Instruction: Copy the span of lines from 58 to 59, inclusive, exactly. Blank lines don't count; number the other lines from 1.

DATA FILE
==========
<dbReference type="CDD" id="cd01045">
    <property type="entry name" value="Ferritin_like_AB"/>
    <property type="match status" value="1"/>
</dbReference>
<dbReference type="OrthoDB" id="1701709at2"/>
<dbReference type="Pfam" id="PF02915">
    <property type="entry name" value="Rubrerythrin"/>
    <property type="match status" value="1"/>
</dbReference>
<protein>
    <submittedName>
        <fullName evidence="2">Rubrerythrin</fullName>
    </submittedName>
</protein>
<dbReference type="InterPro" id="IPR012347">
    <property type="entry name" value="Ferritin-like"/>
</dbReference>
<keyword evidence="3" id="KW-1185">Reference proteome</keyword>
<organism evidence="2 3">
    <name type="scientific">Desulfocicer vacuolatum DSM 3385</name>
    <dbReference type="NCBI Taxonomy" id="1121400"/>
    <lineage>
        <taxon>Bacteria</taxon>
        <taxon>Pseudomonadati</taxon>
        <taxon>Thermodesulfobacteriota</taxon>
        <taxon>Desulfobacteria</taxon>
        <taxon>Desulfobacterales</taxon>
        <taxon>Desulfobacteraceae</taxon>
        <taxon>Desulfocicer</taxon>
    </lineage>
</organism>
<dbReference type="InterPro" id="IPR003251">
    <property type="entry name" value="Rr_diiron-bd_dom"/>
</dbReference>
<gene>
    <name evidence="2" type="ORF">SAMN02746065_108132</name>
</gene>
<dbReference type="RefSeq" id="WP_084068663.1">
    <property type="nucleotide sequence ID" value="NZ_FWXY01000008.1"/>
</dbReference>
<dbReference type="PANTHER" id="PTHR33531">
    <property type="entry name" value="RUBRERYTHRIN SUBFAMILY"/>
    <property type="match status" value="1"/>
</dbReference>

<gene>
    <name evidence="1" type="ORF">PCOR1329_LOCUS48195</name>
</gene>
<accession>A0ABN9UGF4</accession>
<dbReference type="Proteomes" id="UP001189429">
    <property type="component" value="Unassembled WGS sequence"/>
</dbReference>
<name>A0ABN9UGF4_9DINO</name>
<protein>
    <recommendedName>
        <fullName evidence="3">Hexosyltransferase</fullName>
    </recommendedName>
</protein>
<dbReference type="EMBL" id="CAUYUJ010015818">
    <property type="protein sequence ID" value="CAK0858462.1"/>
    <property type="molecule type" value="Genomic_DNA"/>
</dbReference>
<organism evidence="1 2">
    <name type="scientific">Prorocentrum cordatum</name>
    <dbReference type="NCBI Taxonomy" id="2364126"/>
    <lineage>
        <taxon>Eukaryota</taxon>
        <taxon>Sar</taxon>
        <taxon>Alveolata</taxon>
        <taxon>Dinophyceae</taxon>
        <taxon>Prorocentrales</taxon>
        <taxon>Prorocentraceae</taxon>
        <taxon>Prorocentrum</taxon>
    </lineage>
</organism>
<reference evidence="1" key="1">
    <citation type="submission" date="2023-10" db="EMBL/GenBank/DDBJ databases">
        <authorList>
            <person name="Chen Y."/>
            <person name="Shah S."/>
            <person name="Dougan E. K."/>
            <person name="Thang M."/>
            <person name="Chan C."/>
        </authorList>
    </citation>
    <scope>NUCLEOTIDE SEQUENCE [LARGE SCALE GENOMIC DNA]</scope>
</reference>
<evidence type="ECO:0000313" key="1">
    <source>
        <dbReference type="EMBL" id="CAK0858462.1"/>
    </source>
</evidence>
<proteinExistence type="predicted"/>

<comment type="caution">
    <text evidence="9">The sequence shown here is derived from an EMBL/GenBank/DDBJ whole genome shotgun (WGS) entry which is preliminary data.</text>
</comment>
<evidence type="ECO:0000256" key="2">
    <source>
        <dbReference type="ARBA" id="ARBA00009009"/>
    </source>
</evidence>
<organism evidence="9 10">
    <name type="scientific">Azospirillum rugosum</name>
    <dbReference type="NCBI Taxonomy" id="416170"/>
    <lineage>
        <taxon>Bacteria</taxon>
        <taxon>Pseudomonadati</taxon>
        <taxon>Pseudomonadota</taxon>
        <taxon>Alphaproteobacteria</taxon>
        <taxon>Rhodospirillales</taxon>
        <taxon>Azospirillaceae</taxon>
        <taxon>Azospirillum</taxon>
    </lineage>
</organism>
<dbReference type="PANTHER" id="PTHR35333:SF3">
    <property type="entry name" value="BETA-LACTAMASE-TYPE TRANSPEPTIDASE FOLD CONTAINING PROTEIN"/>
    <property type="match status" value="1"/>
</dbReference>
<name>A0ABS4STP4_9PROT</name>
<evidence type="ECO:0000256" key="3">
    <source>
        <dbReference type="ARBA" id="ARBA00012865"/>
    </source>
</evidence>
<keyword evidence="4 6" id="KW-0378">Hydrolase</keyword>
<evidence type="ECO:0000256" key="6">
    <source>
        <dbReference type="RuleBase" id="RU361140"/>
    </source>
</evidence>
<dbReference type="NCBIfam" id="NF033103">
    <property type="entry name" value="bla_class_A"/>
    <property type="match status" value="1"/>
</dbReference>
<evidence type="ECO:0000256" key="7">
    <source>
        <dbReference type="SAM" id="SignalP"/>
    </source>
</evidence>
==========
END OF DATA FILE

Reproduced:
<dbReference type="EMBL" id="CAUYUJ010015818">
    <property type="protein sequence ID" value="CAK0858462.1"/>